The Lincoln-Westmoreland apartment complex expansion long slated for 7th and R Streets NW, next to the Shaw metro station, is being held up by a land rights issue between Lincoln-Westmoreland Inc. and WMATA.
Construction of the 56-unit complex, owned by the Westmoreland Congregational Church (UCC) and designed by Shalom Baranes architects, necessitates the purchase of "air rights" for a small 400-square-foot sliver of land presently owned by WMATA. Lincoln-Westmoreland Inc. sold this sliver of land to WMATA in the Sixties for what Robert Agus, the owner’s representative and development manager for Lincoln-Westmoreland, describes as a “token fee” (“we basically gave it to them,” he says ruefully) but says WMATA is now holding out for “fair market value.”
In their defense, WMATA Director of Real Estate Steven Goldin said that Lincoln-Westmoreland is getting the same treatment everyone else gets. "We're required to ask for fair market value" Goldin said. "It's FTA (Federal Transit Administration) regulations." WMATA can't sell the parcel outright because it contains an important access hatch to an underground section of the Shaw-Howard metro structure.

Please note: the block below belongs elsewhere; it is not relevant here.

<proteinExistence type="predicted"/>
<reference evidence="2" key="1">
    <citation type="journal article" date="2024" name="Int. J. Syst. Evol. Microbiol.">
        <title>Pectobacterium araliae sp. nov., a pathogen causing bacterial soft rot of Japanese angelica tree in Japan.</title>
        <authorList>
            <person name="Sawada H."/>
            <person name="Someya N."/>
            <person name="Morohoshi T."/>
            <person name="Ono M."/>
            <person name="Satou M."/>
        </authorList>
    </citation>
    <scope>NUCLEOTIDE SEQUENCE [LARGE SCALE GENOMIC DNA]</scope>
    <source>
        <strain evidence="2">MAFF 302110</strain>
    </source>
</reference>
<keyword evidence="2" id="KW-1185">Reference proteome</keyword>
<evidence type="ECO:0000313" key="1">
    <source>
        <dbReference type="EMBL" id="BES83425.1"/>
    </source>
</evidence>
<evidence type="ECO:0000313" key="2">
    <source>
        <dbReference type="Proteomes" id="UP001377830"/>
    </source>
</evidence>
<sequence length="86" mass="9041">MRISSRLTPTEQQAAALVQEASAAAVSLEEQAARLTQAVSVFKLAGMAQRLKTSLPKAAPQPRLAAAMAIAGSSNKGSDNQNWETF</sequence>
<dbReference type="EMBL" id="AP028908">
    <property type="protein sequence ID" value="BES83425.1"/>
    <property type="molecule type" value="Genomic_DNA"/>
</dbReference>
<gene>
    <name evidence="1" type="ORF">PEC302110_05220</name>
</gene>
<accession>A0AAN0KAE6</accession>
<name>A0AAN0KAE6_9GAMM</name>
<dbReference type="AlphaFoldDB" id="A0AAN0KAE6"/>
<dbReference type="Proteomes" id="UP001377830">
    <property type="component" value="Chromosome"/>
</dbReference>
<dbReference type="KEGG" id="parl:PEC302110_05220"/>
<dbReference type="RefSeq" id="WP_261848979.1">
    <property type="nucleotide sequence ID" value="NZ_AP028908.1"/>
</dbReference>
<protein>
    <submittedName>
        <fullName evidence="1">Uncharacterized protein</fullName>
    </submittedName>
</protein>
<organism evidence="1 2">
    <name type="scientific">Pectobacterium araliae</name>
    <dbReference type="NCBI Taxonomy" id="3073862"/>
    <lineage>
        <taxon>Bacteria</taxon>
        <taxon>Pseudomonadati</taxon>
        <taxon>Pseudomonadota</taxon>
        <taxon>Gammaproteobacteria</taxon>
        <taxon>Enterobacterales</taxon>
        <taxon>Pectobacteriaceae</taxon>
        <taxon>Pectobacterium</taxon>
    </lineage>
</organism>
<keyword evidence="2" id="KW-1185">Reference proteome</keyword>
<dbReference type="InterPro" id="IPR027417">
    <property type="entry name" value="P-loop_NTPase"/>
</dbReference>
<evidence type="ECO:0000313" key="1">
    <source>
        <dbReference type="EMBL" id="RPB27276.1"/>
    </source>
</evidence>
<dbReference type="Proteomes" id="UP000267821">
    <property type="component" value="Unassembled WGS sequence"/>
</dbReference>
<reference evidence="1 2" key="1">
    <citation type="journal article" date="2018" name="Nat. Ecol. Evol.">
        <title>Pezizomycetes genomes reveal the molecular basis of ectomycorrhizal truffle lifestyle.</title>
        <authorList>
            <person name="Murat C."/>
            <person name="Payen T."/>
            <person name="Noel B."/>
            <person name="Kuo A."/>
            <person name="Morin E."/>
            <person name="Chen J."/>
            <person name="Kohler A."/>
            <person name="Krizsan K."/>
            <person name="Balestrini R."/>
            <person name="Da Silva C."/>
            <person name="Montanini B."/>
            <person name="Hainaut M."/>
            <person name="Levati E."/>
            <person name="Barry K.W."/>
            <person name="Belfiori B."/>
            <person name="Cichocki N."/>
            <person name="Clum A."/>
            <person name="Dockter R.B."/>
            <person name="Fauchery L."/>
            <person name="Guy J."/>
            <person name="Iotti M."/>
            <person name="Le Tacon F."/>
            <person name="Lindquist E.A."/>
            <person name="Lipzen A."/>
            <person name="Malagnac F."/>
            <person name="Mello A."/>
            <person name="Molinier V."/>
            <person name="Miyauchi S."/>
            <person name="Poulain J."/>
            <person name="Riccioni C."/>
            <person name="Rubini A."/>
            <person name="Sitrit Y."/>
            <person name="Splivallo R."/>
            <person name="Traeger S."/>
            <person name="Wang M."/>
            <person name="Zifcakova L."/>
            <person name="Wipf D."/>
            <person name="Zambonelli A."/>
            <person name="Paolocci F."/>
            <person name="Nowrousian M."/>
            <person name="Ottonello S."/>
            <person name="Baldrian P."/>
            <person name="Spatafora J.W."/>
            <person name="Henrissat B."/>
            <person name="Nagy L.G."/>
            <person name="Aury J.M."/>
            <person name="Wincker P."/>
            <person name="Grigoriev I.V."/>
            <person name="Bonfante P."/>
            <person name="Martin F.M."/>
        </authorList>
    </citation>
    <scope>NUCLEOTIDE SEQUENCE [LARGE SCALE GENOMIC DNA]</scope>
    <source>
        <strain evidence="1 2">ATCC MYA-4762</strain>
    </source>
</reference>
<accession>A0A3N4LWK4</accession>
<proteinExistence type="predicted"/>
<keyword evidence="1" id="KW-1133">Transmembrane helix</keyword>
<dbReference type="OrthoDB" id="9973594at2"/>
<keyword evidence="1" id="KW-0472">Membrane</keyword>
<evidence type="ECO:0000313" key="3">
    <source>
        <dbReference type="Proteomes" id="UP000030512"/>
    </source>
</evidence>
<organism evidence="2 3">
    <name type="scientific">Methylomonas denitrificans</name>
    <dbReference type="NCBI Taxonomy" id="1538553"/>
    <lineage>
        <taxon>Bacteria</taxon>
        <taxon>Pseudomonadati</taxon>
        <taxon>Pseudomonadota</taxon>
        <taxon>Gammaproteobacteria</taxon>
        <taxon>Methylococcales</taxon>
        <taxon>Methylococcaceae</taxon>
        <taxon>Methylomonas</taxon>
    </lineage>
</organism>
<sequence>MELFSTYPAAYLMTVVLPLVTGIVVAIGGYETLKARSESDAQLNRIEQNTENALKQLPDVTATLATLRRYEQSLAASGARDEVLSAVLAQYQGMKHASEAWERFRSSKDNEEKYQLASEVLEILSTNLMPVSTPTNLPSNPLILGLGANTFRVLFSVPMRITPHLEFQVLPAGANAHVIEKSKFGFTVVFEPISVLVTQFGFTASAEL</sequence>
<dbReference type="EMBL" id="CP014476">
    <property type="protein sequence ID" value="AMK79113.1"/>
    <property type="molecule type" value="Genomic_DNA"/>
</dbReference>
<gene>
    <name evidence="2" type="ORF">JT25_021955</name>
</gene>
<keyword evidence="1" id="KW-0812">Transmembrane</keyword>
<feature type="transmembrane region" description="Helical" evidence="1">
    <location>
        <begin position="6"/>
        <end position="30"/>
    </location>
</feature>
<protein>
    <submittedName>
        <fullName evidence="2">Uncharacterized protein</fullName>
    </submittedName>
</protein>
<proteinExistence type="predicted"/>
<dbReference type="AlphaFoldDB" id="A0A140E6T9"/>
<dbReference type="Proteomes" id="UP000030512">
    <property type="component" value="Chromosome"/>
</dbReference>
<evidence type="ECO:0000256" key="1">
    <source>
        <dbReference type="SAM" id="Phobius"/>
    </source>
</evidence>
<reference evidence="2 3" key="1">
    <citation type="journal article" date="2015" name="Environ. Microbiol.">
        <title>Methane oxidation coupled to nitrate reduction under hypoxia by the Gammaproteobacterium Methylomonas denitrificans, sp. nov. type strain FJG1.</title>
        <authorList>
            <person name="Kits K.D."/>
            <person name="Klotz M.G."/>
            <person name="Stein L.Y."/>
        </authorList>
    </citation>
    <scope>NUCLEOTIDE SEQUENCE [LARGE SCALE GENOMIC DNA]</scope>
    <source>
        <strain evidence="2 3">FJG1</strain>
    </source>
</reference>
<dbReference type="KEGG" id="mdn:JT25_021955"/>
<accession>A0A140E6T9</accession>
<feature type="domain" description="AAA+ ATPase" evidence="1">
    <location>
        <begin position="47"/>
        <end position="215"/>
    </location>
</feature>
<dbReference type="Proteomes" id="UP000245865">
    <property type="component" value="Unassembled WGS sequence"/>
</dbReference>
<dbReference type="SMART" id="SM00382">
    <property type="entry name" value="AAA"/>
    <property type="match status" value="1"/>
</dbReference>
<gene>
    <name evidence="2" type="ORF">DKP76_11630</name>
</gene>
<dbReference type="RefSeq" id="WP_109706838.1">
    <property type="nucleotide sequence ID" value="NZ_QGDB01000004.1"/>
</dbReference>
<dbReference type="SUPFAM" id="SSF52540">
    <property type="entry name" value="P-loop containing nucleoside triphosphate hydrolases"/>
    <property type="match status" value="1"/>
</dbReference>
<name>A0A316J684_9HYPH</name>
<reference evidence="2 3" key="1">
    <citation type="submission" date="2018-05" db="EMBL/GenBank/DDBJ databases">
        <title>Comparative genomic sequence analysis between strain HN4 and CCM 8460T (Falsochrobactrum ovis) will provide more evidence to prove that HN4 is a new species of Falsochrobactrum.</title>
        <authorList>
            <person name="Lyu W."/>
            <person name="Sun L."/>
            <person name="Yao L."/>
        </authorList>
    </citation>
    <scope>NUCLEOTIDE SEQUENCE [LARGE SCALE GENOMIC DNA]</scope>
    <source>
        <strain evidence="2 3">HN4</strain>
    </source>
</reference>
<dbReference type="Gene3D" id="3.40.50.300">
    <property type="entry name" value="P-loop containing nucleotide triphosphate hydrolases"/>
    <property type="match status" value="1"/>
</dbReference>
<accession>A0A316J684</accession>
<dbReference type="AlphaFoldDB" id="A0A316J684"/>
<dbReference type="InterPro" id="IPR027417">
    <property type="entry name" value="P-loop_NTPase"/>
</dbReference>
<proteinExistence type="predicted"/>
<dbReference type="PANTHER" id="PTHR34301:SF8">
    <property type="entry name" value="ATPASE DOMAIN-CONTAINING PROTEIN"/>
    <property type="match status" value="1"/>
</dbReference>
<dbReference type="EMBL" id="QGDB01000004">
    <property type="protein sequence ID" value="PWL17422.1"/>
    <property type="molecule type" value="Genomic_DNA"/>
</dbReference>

Phase one of the construction project – a $9 million renovation of the existing ten-story, 198 unit property – is complete, and Lincoln-Westmoreland is well into the planning process for the new structure, says Agus. Plans for the new complex include 3,100 square feet of retail space on the ground floor, as well as a significant expansion of the small greenspace located on the south end of the property. Developers also hope to build a playground at the north end of the complex, though the prospective site for this is a divided property co-owned by the District, which could cause problems.
As for funding, Lincoln-Westmoreland received NIS grants from the District to cover redevelopment costs, and expects to work with District of Columbia Housing Finance Agency (DCHFA) in early January to work out further financing. The units are expected to be leased at 30% - 60% AMI, the lowest income level designations. A majority of the original 108-unit building is dedicated to Section 8 housing.
The several blocks including and surrounding the project were devastated during the '68 riots and were redeveloped as affordable housing in the early 1970's.
Washington D.C. real estate development news